Cognition and Musical improvisation in Individual and Group Context


Cognition and Musical improvisation in Individual and Group Context
The aims of this research are to investigate how improvisatory skills develop in individuals and teams. It focuses upon the effect of musical expertise in different musical genres on the development of improvisatory skills. Multi methods were applied in the research and classified into four phases. The first phase involved a self-case study implementing deliberate self regulated practice based on a planned sequential model; a) sight-reading; b) memorising; and c) improvising; over 8 weeks in a trained classical musician. Additionally, the self-case study used two commissioned musical compositions matched in length, harmony and structure, one in the classical genre the other in jazz. In the 2nd phase, semi-structured interviews were conducted with novice and expert improvisers. The final phases included experiments studying sightreading, memorising and improvising as a duo and observations and interviews relating to ensemble rehearsals and improvisation with cross genre compositions. The findings suggest that learning to improvise is frustrating and anxiety provoking. Seven elements were found to be important in acquiring musical skills and domain knowledge acquisition: physiological adaptation and developing reading music skills; establishing auditory schemata; automaticity; use of memorisation strategies; analytic strategy application; and improvising to a coherent musical structure. The findings also show that sight-reading and improvising share similarities in their characteristics when learning to improvise as a duo. Issues such as communicating to the audience, performance identity and connecting to the context are essential in the duo improvisation performance. The findings indicate that a 'concept of break-points' (Poole, 1983) take place during the latter stage of the ensemble improvisation process where changes occur across all three elements, musical structure, social structure and communicative behavior. (Bastien and Hostager, 2002:21) Factors such as leadership, group member characteristic, resource, information flow, the creative environment and collateral structure can influence the quality of group improvisation performance.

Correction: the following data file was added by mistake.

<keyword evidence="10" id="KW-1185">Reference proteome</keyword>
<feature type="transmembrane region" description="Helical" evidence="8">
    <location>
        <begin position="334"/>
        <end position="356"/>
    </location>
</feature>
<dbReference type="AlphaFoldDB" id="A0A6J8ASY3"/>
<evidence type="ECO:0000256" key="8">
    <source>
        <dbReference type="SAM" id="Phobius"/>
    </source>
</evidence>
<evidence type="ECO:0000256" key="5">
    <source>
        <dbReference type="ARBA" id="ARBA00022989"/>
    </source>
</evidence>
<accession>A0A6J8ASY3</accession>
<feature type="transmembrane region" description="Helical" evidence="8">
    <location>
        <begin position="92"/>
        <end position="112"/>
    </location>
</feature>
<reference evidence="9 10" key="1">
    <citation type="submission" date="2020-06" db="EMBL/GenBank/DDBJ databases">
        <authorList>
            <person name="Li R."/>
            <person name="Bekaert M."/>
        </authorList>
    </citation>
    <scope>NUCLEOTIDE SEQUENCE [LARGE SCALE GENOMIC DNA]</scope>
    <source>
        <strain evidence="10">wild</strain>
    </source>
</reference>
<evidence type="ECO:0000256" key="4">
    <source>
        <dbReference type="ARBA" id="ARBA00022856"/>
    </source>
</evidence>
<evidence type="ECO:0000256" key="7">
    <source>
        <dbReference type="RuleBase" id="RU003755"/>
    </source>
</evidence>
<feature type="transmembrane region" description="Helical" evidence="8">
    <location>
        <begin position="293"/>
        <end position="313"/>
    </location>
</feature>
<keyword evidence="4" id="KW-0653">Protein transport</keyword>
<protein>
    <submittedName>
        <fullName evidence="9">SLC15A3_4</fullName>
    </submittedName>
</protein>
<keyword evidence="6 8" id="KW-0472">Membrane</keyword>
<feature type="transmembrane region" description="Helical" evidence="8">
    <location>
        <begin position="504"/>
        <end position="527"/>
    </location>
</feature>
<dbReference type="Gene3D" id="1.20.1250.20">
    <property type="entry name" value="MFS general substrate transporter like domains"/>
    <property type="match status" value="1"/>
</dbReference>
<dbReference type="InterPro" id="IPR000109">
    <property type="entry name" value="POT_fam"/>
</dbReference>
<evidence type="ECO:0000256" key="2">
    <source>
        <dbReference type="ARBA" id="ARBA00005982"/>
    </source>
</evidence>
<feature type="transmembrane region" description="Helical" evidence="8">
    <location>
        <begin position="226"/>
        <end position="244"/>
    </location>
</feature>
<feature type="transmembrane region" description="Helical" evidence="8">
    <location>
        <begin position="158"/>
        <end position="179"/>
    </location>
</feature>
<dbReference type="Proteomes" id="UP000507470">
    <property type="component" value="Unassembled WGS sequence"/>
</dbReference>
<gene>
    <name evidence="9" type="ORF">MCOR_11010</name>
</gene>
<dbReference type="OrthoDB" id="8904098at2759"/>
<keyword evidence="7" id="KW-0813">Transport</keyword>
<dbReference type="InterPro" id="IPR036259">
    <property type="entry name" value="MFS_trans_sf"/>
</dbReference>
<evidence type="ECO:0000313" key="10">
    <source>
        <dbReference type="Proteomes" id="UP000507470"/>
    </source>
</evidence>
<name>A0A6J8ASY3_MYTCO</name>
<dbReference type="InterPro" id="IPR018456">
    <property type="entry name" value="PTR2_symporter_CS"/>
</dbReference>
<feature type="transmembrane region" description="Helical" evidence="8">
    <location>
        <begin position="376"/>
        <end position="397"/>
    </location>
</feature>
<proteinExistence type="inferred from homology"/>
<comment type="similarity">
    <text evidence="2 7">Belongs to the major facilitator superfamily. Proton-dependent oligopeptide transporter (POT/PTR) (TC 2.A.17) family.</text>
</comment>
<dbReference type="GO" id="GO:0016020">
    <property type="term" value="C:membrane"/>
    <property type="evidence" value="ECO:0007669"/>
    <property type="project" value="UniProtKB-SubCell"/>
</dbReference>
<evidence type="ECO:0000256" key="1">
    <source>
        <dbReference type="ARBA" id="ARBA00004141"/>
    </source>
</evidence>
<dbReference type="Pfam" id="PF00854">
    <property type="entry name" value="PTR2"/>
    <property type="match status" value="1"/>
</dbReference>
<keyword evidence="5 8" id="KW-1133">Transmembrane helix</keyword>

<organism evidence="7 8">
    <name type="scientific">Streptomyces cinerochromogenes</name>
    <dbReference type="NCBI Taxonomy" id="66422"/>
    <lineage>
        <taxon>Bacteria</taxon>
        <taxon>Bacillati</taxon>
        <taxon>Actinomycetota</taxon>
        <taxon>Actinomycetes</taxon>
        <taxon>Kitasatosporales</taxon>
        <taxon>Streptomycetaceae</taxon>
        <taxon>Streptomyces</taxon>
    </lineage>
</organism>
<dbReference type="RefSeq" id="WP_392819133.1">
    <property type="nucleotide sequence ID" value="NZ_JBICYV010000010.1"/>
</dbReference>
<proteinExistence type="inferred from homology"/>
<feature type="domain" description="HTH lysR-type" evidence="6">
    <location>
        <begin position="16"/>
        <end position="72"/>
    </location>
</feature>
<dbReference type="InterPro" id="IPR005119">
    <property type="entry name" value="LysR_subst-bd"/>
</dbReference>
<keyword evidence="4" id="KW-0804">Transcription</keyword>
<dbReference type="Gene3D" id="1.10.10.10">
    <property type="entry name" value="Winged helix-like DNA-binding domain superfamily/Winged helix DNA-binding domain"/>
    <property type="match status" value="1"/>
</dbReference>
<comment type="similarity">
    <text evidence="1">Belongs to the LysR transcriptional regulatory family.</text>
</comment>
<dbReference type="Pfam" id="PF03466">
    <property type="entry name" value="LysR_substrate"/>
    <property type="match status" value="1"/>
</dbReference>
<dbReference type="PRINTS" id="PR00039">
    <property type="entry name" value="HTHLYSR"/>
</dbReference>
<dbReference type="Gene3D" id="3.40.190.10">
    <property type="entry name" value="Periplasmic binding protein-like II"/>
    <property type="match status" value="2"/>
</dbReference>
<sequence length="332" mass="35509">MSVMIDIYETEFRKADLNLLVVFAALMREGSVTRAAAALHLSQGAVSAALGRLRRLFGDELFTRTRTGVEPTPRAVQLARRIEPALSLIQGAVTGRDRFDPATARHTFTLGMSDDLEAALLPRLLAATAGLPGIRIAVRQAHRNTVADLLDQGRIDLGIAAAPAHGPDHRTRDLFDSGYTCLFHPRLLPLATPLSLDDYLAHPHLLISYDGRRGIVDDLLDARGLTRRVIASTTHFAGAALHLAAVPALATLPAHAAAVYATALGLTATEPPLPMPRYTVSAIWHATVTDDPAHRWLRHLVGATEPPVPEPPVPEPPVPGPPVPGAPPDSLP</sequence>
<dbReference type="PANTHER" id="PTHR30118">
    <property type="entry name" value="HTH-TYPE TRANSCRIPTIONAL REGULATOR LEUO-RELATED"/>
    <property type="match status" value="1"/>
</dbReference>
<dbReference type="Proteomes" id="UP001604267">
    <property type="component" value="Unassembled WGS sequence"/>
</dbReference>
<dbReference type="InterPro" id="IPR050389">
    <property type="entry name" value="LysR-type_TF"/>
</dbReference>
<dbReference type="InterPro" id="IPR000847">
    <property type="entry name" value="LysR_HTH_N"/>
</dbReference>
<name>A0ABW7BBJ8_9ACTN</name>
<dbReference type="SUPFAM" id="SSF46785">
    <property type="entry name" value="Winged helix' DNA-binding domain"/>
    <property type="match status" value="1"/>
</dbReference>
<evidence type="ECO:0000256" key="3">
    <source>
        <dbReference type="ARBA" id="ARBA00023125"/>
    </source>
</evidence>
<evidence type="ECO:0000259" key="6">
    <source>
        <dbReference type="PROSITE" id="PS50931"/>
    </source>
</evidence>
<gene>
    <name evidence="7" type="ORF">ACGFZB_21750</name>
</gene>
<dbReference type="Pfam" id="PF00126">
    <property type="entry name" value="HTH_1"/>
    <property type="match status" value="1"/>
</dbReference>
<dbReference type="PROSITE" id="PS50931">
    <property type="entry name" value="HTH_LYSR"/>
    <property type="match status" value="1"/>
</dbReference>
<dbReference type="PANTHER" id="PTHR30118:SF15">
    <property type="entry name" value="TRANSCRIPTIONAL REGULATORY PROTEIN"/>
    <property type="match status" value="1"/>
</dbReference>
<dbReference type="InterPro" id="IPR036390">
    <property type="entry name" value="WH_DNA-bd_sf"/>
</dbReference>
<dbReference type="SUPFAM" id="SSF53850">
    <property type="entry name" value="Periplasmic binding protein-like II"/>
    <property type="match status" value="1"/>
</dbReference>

Ph.D dissertation
University of London